"Computer speakers and headphones make passable microphones and can be used to receive data via ultrasound and send signals back, making the practice of air gapping sensitivite computer systems less secure. In an academic paper published on Friday through preprint service ArXiv, researchers from Israel's Ben-Gurion University of the Negev describe a novel data exfiltration technique that allows the transmission and reception of data – in the form of inaudible ultrasonic sound waves – between two computers in the same room without microphones. The paper, titled, "MOSQUITO: Covert Ultrasonic Transmissions between Two Air-Gapped Computers using Speaker-to-Speaker Communication," was written by Mordechai Guri, Yosef Solwicz, Andrey Daidakulov and Yuval Elovici, who have developed a number other notable side-channel attack techniques. These include: ODINI, a way to pass data between Faraday-caged computers using electrical fields; MAGNETO, a technique for passing data between air-gapped computers and smartphones via electrical fields; and FANSMITTER, a way to send acoustic data between air-gapped computers using fans. Secret data transmissions of this sort expand on prior work done by National Security Agency on TEMPEST attacks, which utilize electromagnetic, magnetic, acoustic, optical and thermal emanations from electronic devices to collect and transmit data. MOSQUITO, the researchers explain, demonstrates that speakers can covertly transmit data between unconnected machines at a distance of up to nine meters. What's more, the technique works between mic-less headphones – the researchers say their work is the first to explore headphone-to-headphone covert communication. Speakers, the paper explains, can be thought of as microphones working in reverse: Speakers turn electrical signals into acoustic signals while microphones turn acoustic signals into electrical ones. And each includes a diaphragm to assist with the conversion, which can help reverse the process. Modern audio chipsets, such as those from Realtek, include an option to alter the function of the audio port via software, the paper explains. This capability is referred to as "jack retasking." "The fact that loudspeakers, headphones, earphones, and earbuds are physically built like microphones, coupled with the fact that an audio port’s role in the PC can be altered programmatically, changing it from output to input, creates a vulnerability which can be abused by attackers," the paper explains. Malware, thus, may be able to reconfigure a speaker or headphone to act as a microphone, provided the device is passive and unpowered. That's a significant caveat since most modern PCs have active, powered speakers; headphones and earbuds generally have passive speakers, as do some older PCs. In an email to The Register, Mordechai Guri, one of the paper's authors, head of R&D at Ben-Gurion University of the Negev’s Cyber-Security Research Center, and chief scientific officer at Morphisec, said, "The main problem involves headphones, earphones and earbuds since they are reversible and can become good pair of microphones (even when they don't have an integrated mic at all)." Using frequencies ranging from 18kHz to 24kHz, the researchers were able to achieve a data transmission rate of 166 bit/sec with a 1 per cent error rate when transmitting a 1Kb binary file over a distance of three meters. At distances ranging from 4 to 9 meters, that same error rate could only be achieved with a 10 bit/sec transmission rate, largely as a consequence of interference from environmental noise. The paper discusses several mitigation techniques, all of which have limitations, including designing headphones and speakers with on-board amplifiers (which prevents use as a mic), using an ultrasonic jammer, scanning for ultrasonic transmissions, preventing jack retasking via software, and completely disabling audio hardware via the UEFI/BIOS. Disconnecting speakers, headphones and the like represents the most practical solution, Guri said, "but this is not always feasible." Monitoring the ultrasonic band is a good theoretical and academic solution, he added, but has potential problems. "In practice, it will raise many false alarms," he said. Guri said ultrasonic malware does not appear to be very common. "A few years ago, a security researcher claimed that he found ultrasonic malware in the wild. It was dubbed BadBios. But in any case, it was claimed to be able to communicate between two laptops with both speakers and microphones." Inaudible audio is more likely to be used for marketing, and has prompted the development of defensive code called Silverdog. It's an ultrasonic firewall in the Google Chrome browser that's designed to block ultrasonic beacons (uBeacons), employed for cross-device tracking."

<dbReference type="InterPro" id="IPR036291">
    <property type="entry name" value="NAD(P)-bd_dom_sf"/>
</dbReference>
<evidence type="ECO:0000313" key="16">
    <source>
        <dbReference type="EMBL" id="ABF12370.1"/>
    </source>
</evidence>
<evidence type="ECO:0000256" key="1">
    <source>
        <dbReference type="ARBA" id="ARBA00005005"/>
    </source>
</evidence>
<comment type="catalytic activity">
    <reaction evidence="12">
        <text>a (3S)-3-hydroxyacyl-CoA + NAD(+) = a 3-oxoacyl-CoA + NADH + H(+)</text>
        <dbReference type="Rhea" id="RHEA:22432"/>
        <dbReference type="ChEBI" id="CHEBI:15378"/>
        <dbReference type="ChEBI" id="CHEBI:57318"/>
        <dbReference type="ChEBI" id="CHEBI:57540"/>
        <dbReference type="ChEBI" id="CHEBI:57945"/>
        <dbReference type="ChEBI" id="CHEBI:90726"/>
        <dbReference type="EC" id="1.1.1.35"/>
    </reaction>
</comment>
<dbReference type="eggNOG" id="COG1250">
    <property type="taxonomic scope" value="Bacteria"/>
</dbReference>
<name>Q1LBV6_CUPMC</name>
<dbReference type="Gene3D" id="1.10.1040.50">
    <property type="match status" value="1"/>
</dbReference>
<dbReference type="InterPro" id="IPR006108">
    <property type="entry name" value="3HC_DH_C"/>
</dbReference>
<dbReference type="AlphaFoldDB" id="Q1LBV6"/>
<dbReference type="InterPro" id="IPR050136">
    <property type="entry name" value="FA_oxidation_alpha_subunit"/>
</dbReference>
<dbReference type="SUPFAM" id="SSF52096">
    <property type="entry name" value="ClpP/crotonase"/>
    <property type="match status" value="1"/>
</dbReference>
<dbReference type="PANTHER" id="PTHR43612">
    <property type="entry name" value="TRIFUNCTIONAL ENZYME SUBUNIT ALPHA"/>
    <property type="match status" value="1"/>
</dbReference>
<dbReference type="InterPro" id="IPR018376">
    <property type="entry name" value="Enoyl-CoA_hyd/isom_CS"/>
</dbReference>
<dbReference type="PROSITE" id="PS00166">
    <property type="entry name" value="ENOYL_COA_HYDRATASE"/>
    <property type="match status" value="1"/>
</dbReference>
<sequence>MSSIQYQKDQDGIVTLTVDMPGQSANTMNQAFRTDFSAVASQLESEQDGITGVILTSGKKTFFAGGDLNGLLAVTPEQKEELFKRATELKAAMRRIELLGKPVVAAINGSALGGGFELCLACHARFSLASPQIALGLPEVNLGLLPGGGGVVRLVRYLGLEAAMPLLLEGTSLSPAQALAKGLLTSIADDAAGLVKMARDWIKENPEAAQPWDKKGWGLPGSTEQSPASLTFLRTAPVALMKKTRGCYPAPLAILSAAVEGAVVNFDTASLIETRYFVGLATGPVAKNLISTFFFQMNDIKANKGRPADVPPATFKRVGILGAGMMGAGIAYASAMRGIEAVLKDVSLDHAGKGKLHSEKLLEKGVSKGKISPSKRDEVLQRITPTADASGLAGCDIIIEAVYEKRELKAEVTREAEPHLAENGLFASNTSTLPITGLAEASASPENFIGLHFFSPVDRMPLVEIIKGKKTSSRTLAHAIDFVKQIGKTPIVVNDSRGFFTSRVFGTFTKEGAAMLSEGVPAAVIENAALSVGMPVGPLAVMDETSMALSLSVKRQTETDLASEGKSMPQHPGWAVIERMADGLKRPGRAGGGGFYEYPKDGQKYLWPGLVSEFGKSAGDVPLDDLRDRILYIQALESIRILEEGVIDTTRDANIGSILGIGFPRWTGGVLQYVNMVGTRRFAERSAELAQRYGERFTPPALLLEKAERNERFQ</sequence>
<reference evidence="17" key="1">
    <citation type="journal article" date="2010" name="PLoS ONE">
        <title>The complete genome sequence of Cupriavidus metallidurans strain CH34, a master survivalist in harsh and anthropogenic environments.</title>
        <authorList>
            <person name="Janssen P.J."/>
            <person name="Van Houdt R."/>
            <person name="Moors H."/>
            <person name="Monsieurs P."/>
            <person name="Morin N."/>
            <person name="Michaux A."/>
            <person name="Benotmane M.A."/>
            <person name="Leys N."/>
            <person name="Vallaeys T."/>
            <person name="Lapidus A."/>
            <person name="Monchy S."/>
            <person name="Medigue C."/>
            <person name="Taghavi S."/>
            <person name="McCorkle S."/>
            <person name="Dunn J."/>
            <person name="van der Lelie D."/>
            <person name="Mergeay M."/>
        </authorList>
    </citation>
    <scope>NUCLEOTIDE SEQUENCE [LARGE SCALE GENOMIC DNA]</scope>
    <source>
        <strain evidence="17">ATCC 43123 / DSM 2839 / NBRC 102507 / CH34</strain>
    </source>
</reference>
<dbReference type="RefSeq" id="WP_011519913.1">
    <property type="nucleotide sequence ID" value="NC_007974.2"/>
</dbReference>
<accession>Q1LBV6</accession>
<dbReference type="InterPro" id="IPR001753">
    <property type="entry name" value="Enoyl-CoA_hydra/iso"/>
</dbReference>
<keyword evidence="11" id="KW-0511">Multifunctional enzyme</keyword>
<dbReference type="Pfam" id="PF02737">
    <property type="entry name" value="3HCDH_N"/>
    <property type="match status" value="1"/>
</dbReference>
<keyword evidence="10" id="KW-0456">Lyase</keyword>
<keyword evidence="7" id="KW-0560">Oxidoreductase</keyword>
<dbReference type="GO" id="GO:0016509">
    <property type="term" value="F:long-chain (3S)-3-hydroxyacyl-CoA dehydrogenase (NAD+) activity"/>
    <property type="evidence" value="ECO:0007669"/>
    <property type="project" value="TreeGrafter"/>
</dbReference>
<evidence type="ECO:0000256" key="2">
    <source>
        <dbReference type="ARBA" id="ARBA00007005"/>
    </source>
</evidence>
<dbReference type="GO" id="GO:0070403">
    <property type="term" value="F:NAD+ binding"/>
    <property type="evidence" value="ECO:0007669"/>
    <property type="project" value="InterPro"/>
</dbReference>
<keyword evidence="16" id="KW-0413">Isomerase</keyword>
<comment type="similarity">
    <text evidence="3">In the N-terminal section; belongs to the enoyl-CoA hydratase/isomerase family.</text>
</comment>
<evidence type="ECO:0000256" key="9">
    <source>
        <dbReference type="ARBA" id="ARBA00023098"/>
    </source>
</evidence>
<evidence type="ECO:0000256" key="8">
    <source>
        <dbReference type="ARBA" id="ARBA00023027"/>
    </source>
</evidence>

Air gapping PCs won't stop data sharing thanks to sneaky speakers